Sunday, October 24, 1999
Enquirer endorsements for city council
In two years, Cincinnati's city government will change to a strong mayor system. It's tempting to sit back and wait. But we can't afford that.
If City Hall doesn't shape up, opportunities will be lost to remodel our riverfront, attract tourism, revitalize downtown and reinvent city government to be more efficient and customer-friendly.
We've had two years of aimless drift, interrupted by fits of panic, outbursts of shameless posturing and drunken binges of reckless spending.
After years of spit-ball, voters feel like jaded teachers in June -- longing for a better class of council members.
It's time for an overhaul:
The man most likely to succeed as mayor is also most likely to win the office: Democrat Charlie Luken, former mayor, congressman and TV news anchor. His prime-time polish, experience and low-key, sensible style can make allies without making enemies -- making him the leader to unite and lead a coalition.
. . . Class president
. . . Honor Society
. . . Mr. Persistence
. . . Varsity letter man
. . . City spirit award
. . . Most promising freshman
. . . Congeniality award
. . . High achiever
. . . Man with a plan
''We have moved backward, but we have a lot of potential. I think the next two years will be -- believe it or not -- a great time for the city,'' he said. ''If we get our house in order, we can be appreciated again as a regional partner.''
Although voters can't vote directly for a mayor until 2001, we endorse Charlie Luken and hope he comes in first among 20 to lead our city.
Our favorite among the remaining candidates is Phil Heimlich (R), a tireless student of good government who always does his homework. ''I believe in the power of a good idea,'' he said. He has proved it with a property tax rollback, improved public safety and better government. He opposed Finance Chairman Minette Cooper's pork-spending party.
Charlie Winburn (R) and Todd Portune (D) have been disappointing at times. Each has perfected the art of pandering. But both have matured. Mr. Winburn has fought to put the obese bureaucracy on a diet. Mr. Portune has emerged as a leader on regional projects.
Jim Tarbell (C) cares about Cincinnati and understands downtown problems better than anyone on council. His passion is housing to attract families and tax revenues that downtown desperately needs -- but sometimes it eclipses his view of the big regional picture. Mr. Tarbell has been a valuable watchdog on waste who does what he believes is best for the city, not for himself.
We also choose four freshmen to join the nine-member council, for ideas, energy and a better team spirit.
Pat DeWine (R) has run a skilled, clever and dead-on accurate campaign blasting the incumbents, yet offering solid proposals to cut taxes and improve services: ''We have a real opportunity to reverse the loss of population and bring people back to our community.''
Diane Goldsmith (R) understands government better than some incumbents. She offers what City Hall needs: experience in Hamilton County government ''to improve city-county relations.''
Alicia Reece (D) is young but very poised. She has an impressive record of contributing to the community. Her enthusiasm should give a boost of fresh energy to a tired council, with a voice that has not been heard: ''We tell our kids to study, go to college and get involved. Young adults are watching.''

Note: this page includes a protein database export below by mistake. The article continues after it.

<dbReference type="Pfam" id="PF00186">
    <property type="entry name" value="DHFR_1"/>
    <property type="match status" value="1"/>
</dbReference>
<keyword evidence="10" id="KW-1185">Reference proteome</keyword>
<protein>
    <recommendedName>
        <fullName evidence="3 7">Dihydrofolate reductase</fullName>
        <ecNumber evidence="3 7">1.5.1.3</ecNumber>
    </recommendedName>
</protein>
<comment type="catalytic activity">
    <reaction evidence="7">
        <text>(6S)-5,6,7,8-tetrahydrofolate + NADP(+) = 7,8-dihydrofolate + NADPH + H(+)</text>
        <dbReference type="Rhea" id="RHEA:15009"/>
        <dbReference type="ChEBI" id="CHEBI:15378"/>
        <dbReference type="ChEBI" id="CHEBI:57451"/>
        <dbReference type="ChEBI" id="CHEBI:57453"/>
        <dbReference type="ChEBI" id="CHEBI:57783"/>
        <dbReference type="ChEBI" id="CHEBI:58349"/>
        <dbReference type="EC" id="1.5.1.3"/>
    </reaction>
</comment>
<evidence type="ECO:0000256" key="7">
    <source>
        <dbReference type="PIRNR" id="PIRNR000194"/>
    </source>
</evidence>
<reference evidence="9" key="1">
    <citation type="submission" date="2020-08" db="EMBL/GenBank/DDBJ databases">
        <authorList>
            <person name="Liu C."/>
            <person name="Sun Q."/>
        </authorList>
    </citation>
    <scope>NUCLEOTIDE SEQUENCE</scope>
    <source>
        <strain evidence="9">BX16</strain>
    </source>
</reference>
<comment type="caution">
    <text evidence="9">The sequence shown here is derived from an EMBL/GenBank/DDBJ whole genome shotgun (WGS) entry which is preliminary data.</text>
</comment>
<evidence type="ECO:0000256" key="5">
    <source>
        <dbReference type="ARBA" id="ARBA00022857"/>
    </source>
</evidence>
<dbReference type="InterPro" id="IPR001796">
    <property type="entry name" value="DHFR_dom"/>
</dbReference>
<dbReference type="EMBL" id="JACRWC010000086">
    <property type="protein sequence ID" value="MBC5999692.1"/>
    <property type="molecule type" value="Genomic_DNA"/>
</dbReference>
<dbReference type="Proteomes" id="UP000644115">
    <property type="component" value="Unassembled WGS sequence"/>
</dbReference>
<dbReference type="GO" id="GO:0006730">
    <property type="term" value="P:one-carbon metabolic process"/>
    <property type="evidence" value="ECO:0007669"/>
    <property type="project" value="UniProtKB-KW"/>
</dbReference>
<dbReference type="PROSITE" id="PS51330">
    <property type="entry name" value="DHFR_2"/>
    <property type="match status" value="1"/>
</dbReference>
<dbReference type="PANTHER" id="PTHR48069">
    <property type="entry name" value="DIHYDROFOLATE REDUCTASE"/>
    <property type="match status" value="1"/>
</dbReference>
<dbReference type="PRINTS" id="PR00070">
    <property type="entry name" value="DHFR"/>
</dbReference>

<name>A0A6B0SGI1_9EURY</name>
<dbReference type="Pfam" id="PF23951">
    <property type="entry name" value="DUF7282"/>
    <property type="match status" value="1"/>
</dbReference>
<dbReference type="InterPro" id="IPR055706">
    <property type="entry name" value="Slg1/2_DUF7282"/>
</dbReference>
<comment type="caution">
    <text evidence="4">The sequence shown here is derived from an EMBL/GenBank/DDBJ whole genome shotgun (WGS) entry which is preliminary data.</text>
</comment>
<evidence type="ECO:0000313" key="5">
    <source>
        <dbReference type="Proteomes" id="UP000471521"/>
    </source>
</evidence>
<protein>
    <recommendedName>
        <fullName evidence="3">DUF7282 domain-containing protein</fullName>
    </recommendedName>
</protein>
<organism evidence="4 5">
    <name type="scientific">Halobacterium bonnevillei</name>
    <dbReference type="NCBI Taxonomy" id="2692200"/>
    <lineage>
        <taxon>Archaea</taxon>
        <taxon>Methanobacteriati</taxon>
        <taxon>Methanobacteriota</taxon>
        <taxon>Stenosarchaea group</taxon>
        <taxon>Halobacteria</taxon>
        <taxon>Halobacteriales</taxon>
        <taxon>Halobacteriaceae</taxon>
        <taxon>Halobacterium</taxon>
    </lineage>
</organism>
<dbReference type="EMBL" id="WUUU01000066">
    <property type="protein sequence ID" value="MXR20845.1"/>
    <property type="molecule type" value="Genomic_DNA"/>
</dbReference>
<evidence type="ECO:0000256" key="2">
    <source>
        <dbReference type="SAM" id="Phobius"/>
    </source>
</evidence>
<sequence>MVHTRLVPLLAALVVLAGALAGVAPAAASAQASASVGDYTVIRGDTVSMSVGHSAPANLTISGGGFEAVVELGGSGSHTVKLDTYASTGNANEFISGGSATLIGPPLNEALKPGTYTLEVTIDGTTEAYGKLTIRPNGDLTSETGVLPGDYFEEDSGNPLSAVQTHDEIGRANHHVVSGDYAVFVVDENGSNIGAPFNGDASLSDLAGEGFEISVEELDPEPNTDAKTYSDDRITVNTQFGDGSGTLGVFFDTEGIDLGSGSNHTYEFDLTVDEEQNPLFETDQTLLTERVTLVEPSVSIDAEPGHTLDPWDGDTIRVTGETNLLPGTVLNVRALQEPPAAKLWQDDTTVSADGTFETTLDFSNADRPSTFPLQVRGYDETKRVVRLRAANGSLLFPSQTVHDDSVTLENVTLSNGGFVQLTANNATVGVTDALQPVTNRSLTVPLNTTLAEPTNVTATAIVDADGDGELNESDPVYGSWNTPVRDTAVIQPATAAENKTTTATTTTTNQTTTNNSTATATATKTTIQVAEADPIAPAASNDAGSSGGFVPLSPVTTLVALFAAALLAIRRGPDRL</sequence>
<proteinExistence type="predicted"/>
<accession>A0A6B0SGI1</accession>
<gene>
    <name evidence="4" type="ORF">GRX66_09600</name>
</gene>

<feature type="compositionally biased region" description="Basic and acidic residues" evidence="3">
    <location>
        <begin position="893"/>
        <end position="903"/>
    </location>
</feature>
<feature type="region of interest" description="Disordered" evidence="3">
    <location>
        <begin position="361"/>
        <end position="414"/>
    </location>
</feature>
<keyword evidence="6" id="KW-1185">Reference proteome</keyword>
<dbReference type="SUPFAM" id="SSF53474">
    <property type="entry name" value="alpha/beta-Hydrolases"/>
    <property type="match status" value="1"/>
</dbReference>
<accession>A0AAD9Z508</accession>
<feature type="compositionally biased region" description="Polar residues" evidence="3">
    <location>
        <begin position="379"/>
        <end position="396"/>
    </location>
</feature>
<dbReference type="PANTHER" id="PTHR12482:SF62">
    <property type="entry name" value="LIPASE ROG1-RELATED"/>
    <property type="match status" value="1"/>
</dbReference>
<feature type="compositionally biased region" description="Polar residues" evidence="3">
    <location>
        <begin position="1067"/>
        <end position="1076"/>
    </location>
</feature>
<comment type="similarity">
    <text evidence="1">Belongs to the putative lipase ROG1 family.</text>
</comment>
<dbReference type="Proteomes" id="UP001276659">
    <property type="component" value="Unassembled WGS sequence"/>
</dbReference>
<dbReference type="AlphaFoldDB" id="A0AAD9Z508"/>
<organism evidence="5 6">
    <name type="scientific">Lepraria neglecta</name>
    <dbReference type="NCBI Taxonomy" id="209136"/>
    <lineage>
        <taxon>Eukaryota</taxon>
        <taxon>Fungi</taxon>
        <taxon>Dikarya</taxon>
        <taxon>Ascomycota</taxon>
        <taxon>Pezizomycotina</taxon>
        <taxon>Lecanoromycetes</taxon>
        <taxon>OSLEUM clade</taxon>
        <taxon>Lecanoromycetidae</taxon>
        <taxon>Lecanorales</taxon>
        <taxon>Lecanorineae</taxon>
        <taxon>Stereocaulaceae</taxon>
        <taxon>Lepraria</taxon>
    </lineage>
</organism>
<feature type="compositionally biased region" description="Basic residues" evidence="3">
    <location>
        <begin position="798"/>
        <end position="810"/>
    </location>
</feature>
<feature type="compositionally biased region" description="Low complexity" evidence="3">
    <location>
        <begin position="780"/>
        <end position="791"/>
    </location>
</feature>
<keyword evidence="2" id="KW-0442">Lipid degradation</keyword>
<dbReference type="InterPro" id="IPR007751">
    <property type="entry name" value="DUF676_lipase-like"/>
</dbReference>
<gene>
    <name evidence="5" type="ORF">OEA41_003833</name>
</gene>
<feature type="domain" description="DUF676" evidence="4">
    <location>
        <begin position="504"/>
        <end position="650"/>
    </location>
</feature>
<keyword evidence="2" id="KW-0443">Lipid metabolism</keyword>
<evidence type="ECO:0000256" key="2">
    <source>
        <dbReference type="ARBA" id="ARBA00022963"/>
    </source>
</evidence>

Scott Seidewitz (D) is a top-notch first-time candidate who offers something that is surprisingly rare in council races: A ''Sensible Government Plan'' including specific cuts to save $11 million. ''I did a ton of research,'' he said. And he did.
This council would be composed of four Democrats, four Republicans and one Charterite. And based on our interviews with candidates, we believe it creates natural coalitions.
Mayor Roxanne Qualls and fellow-Democrat Tyrone Yates are ineligible for re-election because of term limits. In two years, Todd Portune, Charles Winburn and Phil Heimlich will also be term-limited -- unless they run for mayor under the strong-mayor system that takes effect in 2001. Voter will be watching closely as the jockeying begins for 2001. Grandstanding to grab headlines will not score points, but demonstrating leadership and teamwork will.
The class of 1999 elected on Nov. 2 should be a strong team that works together on crucial goals:
Clean up a disorganized, bloated bureaucracy that stifles development and outrages taxpayers. A reputation for waste, mismanagement and red-tape has made City Hall the outcast nerd among regional governments.
City Manager John Shirey will probably be replaced. He was one vote short of being fired this year, and is on probation, awaiting a six-month review after the election. Choosing a city manager is a critical task.
And Cincinnati needs a reliable, responsible coalition of at least five votes to govern the city and work with other governments to shape our regional future.
Those goals and more can be achieved with a coalition of Mr. Luken, Mr. Heimlich, Mr. Winburn, Mr. Portune, Mr. DeWine, Ms. Goldsmith and Mr. Seidewitz -- seven votes that could win support from Mr. Tarbell and Ms. Reece.
Mr. Tarbell, Ms. Reece and others can be counted on to speak up for neighborhoods and social services, without more shameless handouts that empty the checkbook.
This year, voters can choose proven incumbents and fresh newcomers who can contribute immediately to make City Hall the regional leader it should be.
It's time for a better council -- starting with the Class of 1999.
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HOW WE CHOOSE
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